Sunday, April 23, 2017

Subtle Signs of Improper Saddle Fit

Thehorse.com - Full Article

By Heather Smith Thomas
Apr 16, 2017

Saddle fit is a hot topic. Everyone seems to know someone battling an ill-fitting saddle, if they’re not dealing with it themselves. But first things first: What are some early warning signs that your tack and your horse’s back aren’t meshing?

Clues include dry spots under the saddle after a workout (indicating too much pressure in small areas, inhibiting sweat glands). You might also see hair starting to rub the wrong way or broken off, falling out, or replaced by white hairs due to pressure necrosis (tissue death) or damage to pigment-producing portions of the hair follicles. Wet spots and dry spots indicate saddle pressure isn’t evenly distributed.

“It isn’t always the saddle causing a dry spot,” says Mike Scott, a South Carolina-based equine massage therapist and Master Saddlers Association-certified fitter. “It could be the way the rider is sitting with uneven weight distribution. Or, if the horse is high-headed with its back inverted, there may not be any pressure in certain areas because the back is hollow instead of rounded. There are multiple reasons, but uneven pressure is something to look for...”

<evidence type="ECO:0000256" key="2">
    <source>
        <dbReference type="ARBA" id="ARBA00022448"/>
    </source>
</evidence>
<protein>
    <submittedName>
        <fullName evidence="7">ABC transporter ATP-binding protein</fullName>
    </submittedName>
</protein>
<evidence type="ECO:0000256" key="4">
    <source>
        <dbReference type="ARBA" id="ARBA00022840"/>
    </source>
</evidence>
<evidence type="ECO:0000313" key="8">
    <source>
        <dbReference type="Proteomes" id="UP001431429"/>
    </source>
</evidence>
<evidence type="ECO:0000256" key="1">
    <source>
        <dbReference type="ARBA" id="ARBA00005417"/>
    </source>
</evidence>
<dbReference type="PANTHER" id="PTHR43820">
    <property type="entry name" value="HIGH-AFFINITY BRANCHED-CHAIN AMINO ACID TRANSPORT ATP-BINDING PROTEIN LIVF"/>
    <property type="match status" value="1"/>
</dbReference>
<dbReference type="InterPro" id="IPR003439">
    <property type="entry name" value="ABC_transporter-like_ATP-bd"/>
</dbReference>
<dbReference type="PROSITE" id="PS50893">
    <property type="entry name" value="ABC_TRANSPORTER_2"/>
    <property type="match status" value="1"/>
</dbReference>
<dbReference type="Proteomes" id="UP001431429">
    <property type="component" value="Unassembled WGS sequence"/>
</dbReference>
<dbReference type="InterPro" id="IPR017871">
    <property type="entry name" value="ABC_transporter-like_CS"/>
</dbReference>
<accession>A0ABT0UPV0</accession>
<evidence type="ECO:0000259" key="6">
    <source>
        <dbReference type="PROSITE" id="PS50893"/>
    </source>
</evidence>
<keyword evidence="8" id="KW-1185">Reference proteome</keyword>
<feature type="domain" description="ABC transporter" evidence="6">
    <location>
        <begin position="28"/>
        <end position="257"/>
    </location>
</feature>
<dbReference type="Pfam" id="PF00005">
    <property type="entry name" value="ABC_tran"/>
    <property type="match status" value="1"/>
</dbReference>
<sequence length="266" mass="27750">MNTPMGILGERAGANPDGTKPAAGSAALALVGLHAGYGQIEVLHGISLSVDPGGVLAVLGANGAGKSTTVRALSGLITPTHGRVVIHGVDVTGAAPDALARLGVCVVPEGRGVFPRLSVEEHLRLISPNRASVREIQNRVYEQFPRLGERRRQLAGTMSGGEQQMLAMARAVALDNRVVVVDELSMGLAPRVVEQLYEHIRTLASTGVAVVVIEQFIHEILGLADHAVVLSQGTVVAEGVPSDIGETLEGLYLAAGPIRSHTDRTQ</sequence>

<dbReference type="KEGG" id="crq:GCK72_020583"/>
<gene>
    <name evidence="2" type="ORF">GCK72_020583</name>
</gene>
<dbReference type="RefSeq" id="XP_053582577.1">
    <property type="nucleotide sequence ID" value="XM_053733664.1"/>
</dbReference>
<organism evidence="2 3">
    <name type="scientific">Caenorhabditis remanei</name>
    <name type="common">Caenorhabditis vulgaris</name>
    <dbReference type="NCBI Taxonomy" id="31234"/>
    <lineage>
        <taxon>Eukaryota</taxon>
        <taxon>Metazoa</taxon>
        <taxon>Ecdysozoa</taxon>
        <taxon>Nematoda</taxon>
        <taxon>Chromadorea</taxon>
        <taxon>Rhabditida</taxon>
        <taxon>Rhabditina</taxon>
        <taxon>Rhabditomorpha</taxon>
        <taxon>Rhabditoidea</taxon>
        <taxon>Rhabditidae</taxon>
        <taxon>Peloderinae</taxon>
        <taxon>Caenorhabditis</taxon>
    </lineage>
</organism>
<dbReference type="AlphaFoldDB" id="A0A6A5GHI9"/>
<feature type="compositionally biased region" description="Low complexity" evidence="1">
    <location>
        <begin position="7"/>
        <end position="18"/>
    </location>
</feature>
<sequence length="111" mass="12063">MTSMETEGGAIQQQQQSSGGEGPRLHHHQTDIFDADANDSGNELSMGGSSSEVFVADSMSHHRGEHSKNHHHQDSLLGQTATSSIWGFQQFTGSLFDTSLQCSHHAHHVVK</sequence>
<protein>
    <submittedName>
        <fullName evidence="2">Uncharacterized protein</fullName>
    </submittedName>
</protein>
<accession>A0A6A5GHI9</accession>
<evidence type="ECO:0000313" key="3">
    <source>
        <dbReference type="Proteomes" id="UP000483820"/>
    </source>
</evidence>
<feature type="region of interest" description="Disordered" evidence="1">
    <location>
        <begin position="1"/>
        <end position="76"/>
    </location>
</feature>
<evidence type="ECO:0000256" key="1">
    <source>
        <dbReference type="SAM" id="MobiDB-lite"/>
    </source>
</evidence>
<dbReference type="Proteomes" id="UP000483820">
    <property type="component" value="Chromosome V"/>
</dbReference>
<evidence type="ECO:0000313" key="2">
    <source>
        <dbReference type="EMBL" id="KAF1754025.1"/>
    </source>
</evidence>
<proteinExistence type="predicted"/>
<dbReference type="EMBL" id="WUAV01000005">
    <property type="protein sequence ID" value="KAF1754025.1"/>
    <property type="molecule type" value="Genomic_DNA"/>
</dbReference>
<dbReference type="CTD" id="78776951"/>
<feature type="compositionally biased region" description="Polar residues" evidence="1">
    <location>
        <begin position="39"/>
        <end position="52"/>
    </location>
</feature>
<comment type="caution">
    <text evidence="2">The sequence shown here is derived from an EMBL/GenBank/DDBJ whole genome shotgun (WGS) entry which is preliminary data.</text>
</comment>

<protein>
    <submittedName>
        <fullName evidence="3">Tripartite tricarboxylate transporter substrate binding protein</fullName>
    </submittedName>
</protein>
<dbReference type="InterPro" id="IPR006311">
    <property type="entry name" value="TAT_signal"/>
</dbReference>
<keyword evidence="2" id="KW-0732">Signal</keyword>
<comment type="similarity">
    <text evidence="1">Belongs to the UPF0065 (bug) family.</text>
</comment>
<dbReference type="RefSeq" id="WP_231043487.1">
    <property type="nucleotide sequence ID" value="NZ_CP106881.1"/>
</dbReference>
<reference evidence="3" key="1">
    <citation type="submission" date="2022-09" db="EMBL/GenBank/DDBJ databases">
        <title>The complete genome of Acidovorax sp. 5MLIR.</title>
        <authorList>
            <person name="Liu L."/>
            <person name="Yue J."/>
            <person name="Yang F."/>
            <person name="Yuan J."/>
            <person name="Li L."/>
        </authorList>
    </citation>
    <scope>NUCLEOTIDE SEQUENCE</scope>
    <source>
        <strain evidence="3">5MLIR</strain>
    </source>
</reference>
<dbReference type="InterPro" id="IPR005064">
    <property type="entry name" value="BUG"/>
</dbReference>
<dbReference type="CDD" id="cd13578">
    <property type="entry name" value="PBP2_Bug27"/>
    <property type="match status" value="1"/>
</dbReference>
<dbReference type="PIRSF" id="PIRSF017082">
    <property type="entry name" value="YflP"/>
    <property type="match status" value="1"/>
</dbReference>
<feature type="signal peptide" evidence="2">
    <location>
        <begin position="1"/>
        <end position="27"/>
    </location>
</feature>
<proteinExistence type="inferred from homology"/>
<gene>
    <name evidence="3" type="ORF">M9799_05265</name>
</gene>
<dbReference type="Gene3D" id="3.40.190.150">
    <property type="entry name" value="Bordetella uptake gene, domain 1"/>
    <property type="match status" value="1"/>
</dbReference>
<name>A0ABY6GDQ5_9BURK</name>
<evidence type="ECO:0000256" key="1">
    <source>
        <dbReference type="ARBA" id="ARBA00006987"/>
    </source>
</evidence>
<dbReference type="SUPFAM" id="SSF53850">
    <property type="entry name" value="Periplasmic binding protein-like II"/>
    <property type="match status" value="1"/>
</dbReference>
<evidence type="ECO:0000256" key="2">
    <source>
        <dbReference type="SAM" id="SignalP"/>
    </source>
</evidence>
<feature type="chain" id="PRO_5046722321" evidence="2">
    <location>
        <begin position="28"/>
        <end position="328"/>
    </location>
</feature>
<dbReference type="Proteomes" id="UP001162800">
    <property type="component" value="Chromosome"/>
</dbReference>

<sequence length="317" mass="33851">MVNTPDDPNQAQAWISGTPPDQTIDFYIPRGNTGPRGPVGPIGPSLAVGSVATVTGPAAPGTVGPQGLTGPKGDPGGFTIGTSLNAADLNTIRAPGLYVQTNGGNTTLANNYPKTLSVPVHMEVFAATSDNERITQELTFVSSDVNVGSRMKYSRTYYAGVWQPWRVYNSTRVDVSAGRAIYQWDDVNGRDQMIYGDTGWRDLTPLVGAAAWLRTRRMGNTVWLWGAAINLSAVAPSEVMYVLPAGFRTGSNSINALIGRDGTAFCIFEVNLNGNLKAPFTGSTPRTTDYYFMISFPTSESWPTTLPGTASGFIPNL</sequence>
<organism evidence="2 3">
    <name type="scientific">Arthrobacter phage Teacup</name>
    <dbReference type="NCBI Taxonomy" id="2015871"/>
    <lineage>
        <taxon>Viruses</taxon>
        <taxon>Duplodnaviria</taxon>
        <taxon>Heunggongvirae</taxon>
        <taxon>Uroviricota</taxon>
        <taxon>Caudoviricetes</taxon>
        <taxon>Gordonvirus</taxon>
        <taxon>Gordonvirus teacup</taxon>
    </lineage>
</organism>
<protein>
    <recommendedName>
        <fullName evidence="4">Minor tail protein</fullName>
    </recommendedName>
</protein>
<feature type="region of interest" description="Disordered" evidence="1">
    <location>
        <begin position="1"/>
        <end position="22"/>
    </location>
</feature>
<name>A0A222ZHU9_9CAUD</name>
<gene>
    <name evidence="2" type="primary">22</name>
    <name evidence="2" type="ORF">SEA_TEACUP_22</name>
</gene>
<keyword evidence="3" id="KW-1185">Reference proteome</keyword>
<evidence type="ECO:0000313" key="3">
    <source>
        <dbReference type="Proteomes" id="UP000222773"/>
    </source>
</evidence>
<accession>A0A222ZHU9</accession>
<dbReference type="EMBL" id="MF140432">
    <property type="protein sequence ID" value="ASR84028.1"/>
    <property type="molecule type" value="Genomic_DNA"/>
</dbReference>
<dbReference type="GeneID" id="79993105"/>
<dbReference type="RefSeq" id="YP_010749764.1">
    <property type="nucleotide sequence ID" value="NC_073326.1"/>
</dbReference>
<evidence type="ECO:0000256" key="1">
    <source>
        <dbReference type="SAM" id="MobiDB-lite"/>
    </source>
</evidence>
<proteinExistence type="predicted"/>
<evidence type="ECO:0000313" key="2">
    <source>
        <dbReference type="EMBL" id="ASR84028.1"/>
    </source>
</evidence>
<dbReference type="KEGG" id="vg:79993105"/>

Read more here:
http://www.thehorse.com/articles/39069/subtle-signs-of-improper-saddle-fit?utm_source=Newsletter&utm_medium=health-news&utm_campaign=04-18-2017

Friday, April 21, 2017

AHC Urges Horse Community to Take Part in USDA Agricultural Census

Horsecouncil.org